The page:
By John Alechenu, Abuja
Former President, Dr. Goodluck Jonathan, has given an insight into why his administration was unable to implement recommendations contained in the report of the 2014 National Conference, which his administration commissioned.
Jonathan offered his explanations at the public presentation of a book on the 2014 National Conference tiled: “The National Conversation”, authored by Akpandem James and Sam Akpe, in Abuja, on Tuesday.
The 2014 confab made far reaching recommendations on issues many Nigerians believed, had the potential of reducing, if not eliminating some of the socio-economic and security challenges currently being faced across the country.
Some of the recommendations include: devolution of powers to states in the area of security and the control of resources among other things.
Jonathan’s address was read at the event by former Secretary to the Government of the Federation, Anyim Pius Anyim.
He said: “When people say I should have implemented the report of the conference, my feeling is either those people did not understand the political environment at the time, the length of time it would take to implement the report of a conference like that or they were just playing politics with such an important matter.
“Those who are familiar with the process of constitutional review will know that to implement the confab report, a number of alterations will be made in the Constitution which will require the involvement of the National and State Assemblies.
“Such an elaborate review will be termed impossible at the time because at the time the report was submitted in August 2014, we were already on the verge of the 2015 election.
“It is also important to point out that at that time, the Speaker of the House of Representatives, Aminu Tambuwual who was a member of my party — Peoples Democratic Party, PDP —has already moved out with some members to join the opposition.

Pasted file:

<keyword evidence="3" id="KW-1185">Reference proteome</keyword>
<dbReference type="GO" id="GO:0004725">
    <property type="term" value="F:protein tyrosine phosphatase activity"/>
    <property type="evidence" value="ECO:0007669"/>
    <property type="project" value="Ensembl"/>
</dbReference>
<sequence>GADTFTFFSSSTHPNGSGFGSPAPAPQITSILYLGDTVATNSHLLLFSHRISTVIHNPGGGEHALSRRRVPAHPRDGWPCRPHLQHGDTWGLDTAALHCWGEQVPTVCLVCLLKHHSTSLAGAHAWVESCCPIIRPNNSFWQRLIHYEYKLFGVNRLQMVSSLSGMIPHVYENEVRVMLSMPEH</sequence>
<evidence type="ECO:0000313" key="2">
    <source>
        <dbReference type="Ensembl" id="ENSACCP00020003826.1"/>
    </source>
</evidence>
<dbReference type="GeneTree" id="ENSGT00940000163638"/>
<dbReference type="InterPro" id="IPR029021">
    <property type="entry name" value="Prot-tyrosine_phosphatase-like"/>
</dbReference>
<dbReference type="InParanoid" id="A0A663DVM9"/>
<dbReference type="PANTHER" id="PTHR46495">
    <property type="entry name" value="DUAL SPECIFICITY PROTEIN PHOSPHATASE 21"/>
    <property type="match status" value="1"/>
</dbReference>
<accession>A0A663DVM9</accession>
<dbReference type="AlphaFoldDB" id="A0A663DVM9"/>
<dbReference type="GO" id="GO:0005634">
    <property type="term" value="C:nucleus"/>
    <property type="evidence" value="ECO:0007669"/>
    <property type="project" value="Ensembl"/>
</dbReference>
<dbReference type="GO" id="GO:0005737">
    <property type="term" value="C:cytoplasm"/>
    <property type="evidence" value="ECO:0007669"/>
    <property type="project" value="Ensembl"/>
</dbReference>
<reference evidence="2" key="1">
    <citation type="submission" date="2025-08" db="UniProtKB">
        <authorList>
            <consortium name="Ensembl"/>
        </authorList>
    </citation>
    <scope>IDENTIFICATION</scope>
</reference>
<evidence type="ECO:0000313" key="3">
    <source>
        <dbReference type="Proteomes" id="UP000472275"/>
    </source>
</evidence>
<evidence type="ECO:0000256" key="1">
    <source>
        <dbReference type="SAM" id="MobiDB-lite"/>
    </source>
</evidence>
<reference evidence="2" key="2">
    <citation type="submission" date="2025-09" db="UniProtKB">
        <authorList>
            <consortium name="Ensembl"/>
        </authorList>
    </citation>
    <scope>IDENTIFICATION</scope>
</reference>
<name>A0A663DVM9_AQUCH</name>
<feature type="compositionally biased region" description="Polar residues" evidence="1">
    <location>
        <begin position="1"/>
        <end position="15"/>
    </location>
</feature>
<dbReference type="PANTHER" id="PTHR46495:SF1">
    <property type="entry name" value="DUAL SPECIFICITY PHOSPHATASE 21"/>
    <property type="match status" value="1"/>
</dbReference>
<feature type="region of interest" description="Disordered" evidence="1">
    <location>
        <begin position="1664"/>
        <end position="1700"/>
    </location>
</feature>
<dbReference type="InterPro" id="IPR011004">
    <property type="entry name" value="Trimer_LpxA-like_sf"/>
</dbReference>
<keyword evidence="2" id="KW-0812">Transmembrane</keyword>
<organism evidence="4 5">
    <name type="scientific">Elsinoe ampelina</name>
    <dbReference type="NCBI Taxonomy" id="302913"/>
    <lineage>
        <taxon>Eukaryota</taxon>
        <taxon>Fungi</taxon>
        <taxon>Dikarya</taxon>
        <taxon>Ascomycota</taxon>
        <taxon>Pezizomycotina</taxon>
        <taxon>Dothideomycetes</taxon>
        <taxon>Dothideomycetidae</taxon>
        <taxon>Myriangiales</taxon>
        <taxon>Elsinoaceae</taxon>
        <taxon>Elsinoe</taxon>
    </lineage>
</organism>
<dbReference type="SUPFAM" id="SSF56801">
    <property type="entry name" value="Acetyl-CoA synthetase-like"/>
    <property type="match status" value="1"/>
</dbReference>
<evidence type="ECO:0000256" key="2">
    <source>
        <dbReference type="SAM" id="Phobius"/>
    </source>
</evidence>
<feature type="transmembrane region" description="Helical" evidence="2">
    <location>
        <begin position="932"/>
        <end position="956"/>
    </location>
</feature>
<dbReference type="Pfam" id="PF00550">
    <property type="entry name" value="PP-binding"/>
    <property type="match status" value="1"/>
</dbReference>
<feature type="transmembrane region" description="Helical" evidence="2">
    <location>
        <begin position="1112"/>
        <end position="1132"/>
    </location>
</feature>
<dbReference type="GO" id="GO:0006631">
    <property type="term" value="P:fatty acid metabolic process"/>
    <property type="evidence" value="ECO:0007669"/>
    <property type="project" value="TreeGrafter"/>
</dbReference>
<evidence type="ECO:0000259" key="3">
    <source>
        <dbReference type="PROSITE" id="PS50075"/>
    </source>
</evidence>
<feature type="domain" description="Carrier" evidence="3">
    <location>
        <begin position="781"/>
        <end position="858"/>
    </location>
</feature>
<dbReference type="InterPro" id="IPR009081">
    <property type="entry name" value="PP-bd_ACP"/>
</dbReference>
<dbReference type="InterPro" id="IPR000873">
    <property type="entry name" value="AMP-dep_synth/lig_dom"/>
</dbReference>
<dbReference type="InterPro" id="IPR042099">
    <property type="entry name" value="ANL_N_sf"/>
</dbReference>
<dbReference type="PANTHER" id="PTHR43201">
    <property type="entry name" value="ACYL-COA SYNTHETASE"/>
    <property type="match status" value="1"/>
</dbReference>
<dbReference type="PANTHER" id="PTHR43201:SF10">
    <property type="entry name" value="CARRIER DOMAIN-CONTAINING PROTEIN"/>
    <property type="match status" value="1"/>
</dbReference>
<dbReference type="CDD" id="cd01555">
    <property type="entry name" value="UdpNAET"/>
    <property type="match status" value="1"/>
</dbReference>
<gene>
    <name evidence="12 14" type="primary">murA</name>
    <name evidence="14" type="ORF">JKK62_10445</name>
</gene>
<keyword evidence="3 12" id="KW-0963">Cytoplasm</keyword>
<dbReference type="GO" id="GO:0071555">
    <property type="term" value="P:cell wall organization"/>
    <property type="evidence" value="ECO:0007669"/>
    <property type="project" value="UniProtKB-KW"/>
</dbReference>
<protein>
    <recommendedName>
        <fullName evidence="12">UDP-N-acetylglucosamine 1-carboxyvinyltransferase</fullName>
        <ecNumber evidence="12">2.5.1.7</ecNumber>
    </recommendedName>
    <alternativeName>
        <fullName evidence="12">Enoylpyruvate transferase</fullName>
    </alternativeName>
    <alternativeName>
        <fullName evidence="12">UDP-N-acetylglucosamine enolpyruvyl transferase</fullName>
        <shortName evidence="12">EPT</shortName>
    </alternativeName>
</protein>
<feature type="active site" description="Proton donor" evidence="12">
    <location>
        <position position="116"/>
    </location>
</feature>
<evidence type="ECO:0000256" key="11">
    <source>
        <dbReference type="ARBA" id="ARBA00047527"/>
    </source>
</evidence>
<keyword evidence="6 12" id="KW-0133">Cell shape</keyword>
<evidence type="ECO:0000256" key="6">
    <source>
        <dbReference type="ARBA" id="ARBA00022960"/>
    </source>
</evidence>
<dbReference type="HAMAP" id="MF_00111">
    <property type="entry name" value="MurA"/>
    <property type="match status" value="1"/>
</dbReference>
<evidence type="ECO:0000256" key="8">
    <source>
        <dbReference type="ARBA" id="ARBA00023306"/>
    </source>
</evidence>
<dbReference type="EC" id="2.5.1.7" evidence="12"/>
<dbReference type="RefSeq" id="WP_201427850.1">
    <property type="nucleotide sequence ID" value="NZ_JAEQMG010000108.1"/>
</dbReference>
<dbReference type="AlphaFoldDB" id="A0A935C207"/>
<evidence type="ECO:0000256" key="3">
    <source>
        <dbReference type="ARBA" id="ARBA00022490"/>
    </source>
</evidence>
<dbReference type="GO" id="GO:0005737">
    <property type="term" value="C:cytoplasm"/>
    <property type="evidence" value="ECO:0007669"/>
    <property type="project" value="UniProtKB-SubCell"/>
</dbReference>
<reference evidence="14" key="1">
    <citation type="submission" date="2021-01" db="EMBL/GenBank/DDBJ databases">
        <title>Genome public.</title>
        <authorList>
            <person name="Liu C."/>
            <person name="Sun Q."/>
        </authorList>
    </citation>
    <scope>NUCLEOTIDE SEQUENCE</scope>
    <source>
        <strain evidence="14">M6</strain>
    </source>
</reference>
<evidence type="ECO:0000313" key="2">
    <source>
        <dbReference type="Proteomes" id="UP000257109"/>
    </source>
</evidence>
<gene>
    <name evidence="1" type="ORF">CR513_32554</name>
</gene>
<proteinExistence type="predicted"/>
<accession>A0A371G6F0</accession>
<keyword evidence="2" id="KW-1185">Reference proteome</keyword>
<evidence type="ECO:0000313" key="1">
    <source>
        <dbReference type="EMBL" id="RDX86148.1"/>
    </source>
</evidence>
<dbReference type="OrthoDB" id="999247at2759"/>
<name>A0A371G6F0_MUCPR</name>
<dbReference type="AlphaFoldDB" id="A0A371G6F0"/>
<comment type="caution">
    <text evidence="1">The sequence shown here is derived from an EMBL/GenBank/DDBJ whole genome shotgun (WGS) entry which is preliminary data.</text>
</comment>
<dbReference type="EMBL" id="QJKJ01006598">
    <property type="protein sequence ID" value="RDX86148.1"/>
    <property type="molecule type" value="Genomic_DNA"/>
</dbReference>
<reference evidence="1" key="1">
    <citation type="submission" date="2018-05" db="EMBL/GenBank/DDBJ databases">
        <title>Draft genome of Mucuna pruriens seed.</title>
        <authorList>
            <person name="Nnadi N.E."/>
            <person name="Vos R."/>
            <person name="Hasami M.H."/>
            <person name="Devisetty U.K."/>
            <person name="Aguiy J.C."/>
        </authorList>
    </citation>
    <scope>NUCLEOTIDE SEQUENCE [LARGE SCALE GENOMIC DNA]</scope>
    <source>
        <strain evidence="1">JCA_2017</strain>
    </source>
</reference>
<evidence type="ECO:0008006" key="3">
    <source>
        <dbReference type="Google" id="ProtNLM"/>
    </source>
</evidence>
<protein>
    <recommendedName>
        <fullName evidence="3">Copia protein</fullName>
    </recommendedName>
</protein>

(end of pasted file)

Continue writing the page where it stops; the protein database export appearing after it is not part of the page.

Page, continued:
“That meant that a reasonable part of the legislature was already anti-government. When you know that your parliament is under that kind of situation, it would have been impudent on my part to take such a precious document, which I considered crucial for development, to a parliament that would not take it into consideration.
“Such a task would require the cooperation of the institution responsible for the enactment of new laws and the amendment of some existing ones.
“There was no way that could have been done. We were also fully aware that segment of our population were already suspicious of the actions of government.
“Our intentions would have been misconstrued, especially against the backdrop of the ECOWAS protocol on constitutional reforms, which states that no substantial modification shall be made to the electoral laws of member states in the last six months before the election.
“When I contested the 2015 elections, my expectation was that I would win a second term within which period I would work on the implementation of the confab report within the four year mandate.
“My first two years would have been dedicated to the implementation of a substantial part of the report.”